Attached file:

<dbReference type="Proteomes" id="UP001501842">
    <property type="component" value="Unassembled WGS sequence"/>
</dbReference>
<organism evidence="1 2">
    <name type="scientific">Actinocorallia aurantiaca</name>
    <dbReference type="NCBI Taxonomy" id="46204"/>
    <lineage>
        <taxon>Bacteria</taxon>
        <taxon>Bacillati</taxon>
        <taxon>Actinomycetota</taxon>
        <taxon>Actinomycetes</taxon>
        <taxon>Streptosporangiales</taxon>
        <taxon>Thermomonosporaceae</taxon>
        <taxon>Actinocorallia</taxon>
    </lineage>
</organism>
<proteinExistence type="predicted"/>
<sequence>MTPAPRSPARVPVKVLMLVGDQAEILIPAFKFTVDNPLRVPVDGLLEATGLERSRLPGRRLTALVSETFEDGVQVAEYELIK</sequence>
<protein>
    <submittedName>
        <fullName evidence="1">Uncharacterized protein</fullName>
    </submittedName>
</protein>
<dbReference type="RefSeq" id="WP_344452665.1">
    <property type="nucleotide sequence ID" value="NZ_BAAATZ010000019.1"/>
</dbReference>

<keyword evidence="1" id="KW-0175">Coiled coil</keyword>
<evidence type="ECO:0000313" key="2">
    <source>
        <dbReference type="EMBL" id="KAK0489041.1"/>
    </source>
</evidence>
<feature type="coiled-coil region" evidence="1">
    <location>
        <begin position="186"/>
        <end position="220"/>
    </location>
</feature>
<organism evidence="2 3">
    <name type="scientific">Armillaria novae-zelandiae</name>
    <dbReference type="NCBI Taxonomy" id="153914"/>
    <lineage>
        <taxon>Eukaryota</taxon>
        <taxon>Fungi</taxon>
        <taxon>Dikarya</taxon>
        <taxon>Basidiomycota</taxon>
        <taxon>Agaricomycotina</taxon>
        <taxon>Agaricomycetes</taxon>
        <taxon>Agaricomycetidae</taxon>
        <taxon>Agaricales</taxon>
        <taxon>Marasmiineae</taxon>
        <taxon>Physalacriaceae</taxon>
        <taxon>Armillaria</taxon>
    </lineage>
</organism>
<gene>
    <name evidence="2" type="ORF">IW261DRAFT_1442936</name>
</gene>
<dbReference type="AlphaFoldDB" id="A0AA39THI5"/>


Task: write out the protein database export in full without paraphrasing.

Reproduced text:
<dbReference type="Proteomes" id="UP001501842">
    <property type="component" value="Unassembled WGS sequence"/>
</dbReference>
<organism evidence="1 2">
    <name type="scientific">Actinocorallia aurantiaca</name>
    <dbReference type="NCBI Taxonomy" id="46204"/>
    <lineage>
        <taxon>Bacteria</taxon>
        <taxon>Bacillati</taxon>
        <taxon>Actinomycetota</taxon>
        <taxon>Actinomycetes</taxon>
        <taxon>Streptosporangiales</taxon>
        <taxon>Thermomonosporaceae</taxon>
        <taxon>Actinocorallia</taxon>
    </lineage>
</organism>
<proteinExistence type="predicted"/>
<sequence>MTPAPRSPARVPVKVLMLVGDQAEILIPAFKFTVDNPLRVPVDGLLEATGLERSRLPGRRLTALVSETFEDGVQVAEYELIK</sequence>
<protein>
    <submittedName>
        <fullName evidence="1">Uncharacterized protein</fullName>
    </submittedName>
</protein>
<dbReference type="RefSeq" id="WP_344452665.1">
    <property type="nucleotide sequence ID" value="NZ_BAAATZ010000019.1"/>
</dbReference>

<keyword evidence="1" id="KW-0175">Coiled coil</keyword>
<evidence type="ECO:0000313" key="2">
    <source>
        <dbReference type="EMBL" id="KAK0489041.1"/>
    </source>
</evidence>
<feature type="coiled-coil region" evidence="1">
    <location>
        <begin position="186"/>
        <end position="220"/>
    </location>
</feature>
<organism evidence="2 3">
    <name type="scientific">Armillaria novae-zelandiae</name>
    <dbReference type="NCBI Taxonomy" id="153914"/>
    <lineage>
        <taxon>Eukaryota</taxon>
        <taxon>Fungi</taxon>
        <taxon>Dikarya</taxon>
        <taxon>Basidiomycota</taxon>
        <taxon>Agaricomycotina</taxon>
        <taxon>Agaricomycetes</taxon>
        <taxon>Agaricomycetidae</taxon>
        <taxon>Agaricales</taxon>
        <taxon>Marasmiineae</taxon>
        <taxon>Physalacriaceae</taxon>
        <taxon>Armillaria</taxon>
    </lineage>
</organism>
<gene>
    <name evidence="2" type="ORF">IW261DRAFT_1442936</name>
</gene>
<dbReference type="AlphaFoldDB" id="A0AA39THI5"/>